The late September meeting featured statements nearly a dozen local residents — including some publicly making their opinions known to the committee for the first time.
Martha Marvin, a biology professor at Williams College and parent of a Mount Greylock graduate, told the committee that she was troubled by idea that the district was thinking of installing artificial turf fields that introduce toxins into the Mount Greylock campus.
"Installing them is not consistent with the values of the local community," Marvin said.
She also joined a growing number of local residents who are concerned about the health risks to the students who would use the turf fields.
Williamstown architect Thomas Bartels, who served on the School Building Committee that produced the newly renovated and expanded Mount Greylock, added his voice to those opposing a synthetic field.
He urged the committee to look at Europe's experience with artificial turf and to learn from the experience of the European Union, which is talking about banning even existing synthetic turf fields.
"Yes, there are other artificial turf fields in Berkshire County, but that doesn't mean building a new one is OK," Bartels said. "Our knowledge about these things evolves, and hopefully we can be alert and responsive. Years ago, people thought lead in paint was a good thing and asbestos in insulation.
"Now, we know better."
Those "other artificial turf fields" formed the basis of the argument from David Armet, who noted that Mount Greylock regularly schedules practices and even games on artificial turf fields at Williams College and MCLA, not to mention the newly installed turf field at Berkshire Community College and synthetic fields at sites like Westfield State University, West Springfield High School and Chicopee Comprehensive, common sites of sectional tournament play for interscholastic teams.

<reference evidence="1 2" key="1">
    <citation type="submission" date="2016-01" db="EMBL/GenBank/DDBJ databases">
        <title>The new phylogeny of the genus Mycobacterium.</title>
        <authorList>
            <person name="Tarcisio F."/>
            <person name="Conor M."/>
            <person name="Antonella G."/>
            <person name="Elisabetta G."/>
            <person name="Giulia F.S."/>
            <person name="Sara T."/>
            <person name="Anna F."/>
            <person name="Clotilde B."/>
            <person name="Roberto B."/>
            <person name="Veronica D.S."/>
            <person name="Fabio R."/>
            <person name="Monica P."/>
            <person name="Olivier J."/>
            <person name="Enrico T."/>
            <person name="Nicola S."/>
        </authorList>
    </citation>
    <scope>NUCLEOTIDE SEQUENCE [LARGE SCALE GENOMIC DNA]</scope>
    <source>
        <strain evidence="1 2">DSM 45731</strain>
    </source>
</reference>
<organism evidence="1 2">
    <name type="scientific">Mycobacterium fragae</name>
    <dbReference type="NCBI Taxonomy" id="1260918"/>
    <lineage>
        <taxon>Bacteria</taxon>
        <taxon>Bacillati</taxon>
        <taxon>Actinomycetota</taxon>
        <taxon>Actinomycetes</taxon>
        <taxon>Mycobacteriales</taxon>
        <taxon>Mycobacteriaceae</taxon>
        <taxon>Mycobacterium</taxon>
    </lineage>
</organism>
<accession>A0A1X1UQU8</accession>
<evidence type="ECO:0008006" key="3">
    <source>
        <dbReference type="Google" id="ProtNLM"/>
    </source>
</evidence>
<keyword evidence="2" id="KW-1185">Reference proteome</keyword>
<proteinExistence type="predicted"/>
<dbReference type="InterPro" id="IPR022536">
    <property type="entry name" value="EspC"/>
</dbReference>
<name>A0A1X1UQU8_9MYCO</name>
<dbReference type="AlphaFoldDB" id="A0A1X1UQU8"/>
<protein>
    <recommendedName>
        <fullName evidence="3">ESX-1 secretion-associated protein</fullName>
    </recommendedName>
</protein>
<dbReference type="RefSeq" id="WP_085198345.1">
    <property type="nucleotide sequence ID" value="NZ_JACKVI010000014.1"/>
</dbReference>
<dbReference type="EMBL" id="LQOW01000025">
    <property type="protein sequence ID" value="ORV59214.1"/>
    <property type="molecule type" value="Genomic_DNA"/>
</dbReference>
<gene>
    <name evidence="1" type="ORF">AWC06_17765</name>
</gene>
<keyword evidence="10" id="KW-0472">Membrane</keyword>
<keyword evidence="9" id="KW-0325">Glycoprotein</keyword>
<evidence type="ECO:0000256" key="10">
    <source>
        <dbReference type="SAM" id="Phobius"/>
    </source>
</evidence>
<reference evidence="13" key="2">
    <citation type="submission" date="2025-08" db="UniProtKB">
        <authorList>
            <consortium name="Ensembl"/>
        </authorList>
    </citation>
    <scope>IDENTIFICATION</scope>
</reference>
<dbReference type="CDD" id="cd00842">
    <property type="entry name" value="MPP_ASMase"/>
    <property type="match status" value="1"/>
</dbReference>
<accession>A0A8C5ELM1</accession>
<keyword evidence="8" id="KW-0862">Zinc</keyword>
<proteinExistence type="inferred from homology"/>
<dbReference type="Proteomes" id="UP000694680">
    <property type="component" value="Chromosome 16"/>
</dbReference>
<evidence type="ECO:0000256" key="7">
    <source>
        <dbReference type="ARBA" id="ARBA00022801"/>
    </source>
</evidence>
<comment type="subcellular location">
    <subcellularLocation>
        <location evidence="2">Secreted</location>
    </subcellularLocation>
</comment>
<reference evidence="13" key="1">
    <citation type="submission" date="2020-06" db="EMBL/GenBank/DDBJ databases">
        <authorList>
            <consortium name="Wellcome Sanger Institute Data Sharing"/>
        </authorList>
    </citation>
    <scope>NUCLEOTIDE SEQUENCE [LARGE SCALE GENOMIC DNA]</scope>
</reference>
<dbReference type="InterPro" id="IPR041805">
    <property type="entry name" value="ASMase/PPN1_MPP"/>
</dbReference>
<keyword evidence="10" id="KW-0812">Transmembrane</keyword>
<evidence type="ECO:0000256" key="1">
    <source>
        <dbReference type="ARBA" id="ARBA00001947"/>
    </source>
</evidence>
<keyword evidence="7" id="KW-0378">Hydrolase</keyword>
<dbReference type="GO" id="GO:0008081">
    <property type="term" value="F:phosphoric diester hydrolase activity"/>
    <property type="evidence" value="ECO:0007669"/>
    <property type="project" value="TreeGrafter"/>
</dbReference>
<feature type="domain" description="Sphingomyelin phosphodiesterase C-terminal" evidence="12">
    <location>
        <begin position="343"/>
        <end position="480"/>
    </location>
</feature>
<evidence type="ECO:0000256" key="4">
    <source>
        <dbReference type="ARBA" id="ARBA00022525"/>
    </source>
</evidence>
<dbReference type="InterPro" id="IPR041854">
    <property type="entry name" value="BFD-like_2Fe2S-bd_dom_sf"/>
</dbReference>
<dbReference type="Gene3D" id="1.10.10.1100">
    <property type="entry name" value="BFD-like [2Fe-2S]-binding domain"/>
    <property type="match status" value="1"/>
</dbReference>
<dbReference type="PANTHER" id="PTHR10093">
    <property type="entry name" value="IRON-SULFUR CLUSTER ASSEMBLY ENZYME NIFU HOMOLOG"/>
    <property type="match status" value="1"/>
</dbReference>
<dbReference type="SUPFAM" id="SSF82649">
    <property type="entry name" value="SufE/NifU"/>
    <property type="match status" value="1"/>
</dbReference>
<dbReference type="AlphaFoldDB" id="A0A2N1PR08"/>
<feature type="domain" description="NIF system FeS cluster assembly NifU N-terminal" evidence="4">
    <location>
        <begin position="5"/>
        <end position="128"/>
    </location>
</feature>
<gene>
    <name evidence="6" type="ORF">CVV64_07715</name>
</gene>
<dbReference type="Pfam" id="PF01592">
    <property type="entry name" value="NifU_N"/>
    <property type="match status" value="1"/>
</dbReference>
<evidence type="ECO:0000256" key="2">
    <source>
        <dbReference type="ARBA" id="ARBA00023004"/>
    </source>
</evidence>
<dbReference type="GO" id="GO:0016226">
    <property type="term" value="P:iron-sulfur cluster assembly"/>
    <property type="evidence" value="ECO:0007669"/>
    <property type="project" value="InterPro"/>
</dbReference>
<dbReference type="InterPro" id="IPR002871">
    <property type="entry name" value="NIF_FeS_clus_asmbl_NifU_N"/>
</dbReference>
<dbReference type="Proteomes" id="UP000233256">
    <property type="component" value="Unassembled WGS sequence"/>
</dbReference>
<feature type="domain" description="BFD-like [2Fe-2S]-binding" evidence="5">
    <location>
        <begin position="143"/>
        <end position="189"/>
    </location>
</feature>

"We are already playing on turf," said Armet, who has addressed the School Committee on the topic previously. "For us to neglect that fact is a major oversight in the process.
"Rejecting a turf field in our back yard but being happy to use it when it suits our purposes is not leadership. It's hypocrisy. … It's a not-in-my-backyard mentality."
School Committee member Dan Caplinger echoed that sentiment later in the meeting during the panel's internal discussion
"I have to say I've been surprised at the extent of the reaction in the community that people against an artificial turf field have had," Caplinger said. "It was in no way consistent with my experience in the community beforehand.